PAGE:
Biography (Magill's Survey of American Literature, Revised Edition)
Anne Tyler was born in Minneapolis, Minnesota, on October 25, 1941, the oldest child and only daughter of Lloyd Parry Tyler, a chemist, and Phyllis Mahon Tyler, a social worker, who later became the parents of three boys. During Anne’s childhood, the family moved frequently, living in Quaker communes at various locations in the Midwest and the South and finally settling for five years in the mountains of North Carolina. As the oldest child and only girl in a large, active family, Anne Tyler recognized the feminine capacity for leadership, which is emphasized in many of her novels.
Furthermore, both within the family and within the larger context of the commune, she became aware of the tension between two human needs—one for privacy, solitude, and personal freedom, the other for membership in a group, as a defense against indecision and loneliness. By nature, though warm and sympathetic, Tyler has defined herself as an extremely private person. During childhood, she became aware of the difficulties encountered by people such as herself when groups of which they are members demand their full allegiance.
After graduating at sixteen from a secondary school in Raleigh, Tyler entered Duke University, majoring in Russian. When she picked up the enrollment card for her freshman composition class, she became the first student of a new English teacher, Reynolds Price, who at twenty-five was already a promising novelist, experimenting with new ideas and new narrative techniques. Price recognized Tyler’s talent and helped her with her writing. The importance of this early tutelage, from a novelist whose The Surface of Earth (1975) would later be called by some critics one of the major American novels of the twentieth century, cannot be overestimated. Tyler, however, was not yet ready to commit herself to a writing career. Instead, although she continued to write, she concentrated on her studies in Russian.
In 1961, after only three years, she graduated from Duke with a Phi Beta Kappa key and moved to New York City, where...
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Biography (Magill's Survey of American Literature, Revised Edition)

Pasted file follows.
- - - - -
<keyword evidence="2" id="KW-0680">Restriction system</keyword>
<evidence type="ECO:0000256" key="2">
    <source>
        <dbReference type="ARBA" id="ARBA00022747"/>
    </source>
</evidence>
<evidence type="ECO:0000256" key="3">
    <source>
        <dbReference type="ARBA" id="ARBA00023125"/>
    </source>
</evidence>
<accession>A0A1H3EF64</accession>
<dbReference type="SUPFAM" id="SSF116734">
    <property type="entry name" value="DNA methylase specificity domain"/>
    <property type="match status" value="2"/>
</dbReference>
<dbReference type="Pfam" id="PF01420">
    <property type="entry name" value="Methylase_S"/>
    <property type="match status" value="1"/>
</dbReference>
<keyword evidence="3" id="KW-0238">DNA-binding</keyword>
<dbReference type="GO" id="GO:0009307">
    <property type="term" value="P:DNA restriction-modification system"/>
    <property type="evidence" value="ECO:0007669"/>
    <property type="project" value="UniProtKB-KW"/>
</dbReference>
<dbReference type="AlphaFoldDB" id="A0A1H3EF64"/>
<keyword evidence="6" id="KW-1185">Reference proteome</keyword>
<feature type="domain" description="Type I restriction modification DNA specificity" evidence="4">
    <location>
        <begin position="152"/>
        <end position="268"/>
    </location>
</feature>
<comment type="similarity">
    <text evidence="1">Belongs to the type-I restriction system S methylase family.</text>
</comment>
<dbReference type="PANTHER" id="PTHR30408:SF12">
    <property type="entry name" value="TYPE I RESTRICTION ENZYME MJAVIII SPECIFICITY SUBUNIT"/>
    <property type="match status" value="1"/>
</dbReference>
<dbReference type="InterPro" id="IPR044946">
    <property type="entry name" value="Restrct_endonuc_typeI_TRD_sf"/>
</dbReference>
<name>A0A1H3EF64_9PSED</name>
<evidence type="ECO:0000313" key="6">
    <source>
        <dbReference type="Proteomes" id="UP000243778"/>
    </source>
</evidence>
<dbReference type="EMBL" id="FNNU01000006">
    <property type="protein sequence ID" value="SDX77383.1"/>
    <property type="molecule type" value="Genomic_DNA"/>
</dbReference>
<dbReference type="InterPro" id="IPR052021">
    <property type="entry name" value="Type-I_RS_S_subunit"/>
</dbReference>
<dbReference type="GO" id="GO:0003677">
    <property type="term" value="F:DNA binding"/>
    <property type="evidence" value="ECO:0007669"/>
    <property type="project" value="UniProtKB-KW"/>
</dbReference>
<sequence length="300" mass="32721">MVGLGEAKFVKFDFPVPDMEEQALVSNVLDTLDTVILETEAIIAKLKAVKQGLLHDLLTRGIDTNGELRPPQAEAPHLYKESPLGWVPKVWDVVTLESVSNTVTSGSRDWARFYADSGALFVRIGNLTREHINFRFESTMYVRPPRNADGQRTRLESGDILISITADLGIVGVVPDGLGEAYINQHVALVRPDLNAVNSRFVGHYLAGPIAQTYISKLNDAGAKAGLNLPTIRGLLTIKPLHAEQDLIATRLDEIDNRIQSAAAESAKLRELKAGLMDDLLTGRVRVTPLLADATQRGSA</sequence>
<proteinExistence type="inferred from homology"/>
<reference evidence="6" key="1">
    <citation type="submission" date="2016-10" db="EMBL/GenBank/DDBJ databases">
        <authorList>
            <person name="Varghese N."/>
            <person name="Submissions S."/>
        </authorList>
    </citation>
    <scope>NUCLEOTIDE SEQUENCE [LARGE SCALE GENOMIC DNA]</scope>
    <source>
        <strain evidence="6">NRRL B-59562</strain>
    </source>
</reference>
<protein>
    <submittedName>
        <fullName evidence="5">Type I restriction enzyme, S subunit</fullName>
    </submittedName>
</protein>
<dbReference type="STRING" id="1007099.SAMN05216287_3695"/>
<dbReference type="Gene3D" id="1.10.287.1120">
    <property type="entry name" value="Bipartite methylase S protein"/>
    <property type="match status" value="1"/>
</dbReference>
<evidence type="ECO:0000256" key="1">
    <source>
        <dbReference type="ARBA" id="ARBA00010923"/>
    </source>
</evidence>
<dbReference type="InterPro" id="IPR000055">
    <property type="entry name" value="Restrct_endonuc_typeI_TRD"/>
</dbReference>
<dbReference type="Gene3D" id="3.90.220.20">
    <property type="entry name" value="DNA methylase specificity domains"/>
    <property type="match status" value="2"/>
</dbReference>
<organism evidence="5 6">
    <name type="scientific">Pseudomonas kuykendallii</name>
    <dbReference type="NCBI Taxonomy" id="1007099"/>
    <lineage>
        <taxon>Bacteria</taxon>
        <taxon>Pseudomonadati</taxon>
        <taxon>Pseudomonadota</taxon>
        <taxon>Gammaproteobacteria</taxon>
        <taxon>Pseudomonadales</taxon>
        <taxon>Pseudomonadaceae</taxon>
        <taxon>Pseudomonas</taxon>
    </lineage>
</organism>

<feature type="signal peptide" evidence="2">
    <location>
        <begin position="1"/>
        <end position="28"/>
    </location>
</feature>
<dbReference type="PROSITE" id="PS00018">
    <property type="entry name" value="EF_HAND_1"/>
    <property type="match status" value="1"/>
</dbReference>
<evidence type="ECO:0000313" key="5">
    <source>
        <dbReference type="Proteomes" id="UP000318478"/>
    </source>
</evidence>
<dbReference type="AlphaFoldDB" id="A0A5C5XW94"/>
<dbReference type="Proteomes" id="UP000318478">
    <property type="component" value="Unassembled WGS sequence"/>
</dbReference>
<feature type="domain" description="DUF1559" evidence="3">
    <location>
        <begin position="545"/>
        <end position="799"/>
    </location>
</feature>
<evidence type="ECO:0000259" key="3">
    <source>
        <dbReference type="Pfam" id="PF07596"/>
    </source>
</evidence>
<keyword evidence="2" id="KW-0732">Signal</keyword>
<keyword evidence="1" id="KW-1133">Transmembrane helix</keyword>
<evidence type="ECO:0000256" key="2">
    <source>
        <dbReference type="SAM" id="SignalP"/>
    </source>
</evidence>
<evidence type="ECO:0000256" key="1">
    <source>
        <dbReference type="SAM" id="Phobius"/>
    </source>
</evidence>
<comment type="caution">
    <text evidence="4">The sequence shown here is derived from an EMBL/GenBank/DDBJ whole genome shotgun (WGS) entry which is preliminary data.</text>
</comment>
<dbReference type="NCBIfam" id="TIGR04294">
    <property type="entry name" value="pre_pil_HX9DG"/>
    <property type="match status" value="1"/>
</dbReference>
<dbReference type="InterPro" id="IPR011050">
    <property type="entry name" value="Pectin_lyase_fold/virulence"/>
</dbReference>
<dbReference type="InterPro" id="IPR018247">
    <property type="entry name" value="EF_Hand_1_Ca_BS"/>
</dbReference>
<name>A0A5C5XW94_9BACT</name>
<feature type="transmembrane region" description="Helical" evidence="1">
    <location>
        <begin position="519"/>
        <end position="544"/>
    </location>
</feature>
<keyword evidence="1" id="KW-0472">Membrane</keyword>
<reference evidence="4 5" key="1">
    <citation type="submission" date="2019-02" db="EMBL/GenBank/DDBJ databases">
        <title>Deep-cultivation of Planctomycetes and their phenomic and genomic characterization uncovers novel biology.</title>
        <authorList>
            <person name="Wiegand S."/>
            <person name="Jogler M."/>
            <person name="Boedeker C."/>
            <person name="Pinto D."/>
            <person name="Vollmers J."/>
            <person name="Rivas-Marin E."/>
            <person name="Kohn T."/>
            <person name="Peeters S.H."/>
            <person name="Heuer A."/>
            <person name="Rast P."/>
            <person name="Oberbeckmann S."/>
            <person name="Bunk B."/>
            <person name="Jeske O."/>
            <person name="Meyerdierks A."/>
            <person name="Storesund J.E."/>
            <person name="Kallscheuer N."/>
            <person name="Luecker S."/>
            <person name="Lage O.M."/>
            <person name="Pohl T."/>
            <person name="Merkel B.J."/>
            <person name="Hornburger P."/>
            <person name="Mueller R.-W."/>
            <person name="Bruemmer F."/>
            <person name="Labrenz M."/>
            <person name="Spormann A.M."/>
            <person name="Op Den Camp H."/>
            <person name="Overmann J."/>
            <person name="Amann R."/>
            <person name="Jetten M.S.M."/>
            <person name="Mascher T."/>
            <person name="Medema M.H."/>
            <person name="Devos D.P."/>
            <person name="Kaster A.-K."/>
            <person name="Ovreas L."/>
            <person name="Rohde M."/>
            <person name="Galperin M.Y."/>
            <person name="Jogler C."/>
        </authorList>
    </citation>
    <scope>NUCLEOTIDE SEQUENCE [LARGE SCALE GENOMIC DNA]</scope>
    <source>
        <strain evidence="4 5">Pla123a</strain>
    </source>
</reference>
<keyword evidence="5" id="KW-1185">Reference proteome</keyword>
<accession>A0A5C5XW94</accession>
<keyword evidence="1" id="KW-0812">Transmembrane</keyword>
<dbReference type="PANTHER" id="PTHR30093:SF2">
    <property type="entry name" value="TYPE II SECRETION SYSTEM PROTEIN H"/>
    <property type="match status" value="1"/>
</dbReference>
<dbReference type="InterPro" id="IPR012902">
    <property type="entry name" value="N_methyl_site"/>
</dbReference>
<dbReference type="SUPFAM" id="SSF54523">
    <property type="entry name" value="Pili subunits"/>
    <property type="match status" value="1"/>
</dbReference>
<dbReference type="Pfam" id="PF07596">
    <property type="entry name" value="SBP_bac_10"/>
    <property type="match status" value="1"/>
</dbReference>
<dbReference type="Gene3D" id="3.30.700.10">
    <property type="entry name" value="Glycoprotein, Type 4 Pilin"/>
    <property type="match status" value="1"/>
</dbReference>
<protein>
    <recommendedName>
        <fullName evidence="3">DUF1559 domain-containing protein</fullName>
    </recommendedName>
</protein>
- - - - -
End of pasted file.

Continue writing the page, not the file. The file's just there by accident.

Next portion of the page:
Although Tyler’s plots may seem as circular as life itself, with her characters often moving back to the places from which they came, the characters are changed by the events through which they have moved. Tyler’s great gift lies in the creation and sympathetic treatment of these characters, who in their interactions produce scenes of comedy and even of farce.
Tyler’s characters and their actions may seem extreme, but the theme that they illustrate rings true. Every human being must try to harmonize such opposites as individuality and conformity, emotion and reason, and energy and restraint. Some of Tyler’s novels suggest that such reconciliation is almost impossible; others indicate that the possibility exists, that energy and love can do what reason can never accomplish.
Biography (Critical Survey of Short Fiction, Second Revised Edition)
When Anne Tyler was seven, her parents moved to Celo, a Quaker commune in North Carolina, to raise their family in a quiet, isolated environment. Anne and her two brothers were schooled at home. Tyler became an avid reader, and her favorite book was The Little House (1942) by Virginia Lee Burton. Unable to support the family adequately at Celo, Tyler’s parents moved to Raleigh in 1952, where her father worked as a research chemist, and her mother became a social worker. The Tylers were activists in the Civil Rights movement, opposed the death penalty, and, as Quaker pacifists, opposed U.S. involvement in war. With this background, it is surprising that Tyler’s writing reveals no political or social ideology, other than her portrayal of the family as a basic unit in society.
Tyler attended high school in Raleigh, where Mrs. Peacock, her English teacher, taught literature with a dramatic flair and inspired Anne’s desire to become a writer. At sixteen, she entered Duke University on scholarship, majoring in Russian studies and literature, and graduated Phi Beta Kappa in 1961. At Duke, Professors Reynolds Price and William Blackburn recognized her talent. Eudora Welty’s conversational dialogue, southern settings, and gentle satire also influenced Tyler.
Tyler attended Columbia University but did not finish her master’s degree. While working in the library at Duke University, she met Taghi Modarressi, an Iranian medical student,...
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Biography (Critical Survey of Long Fiction, Fourth Edition)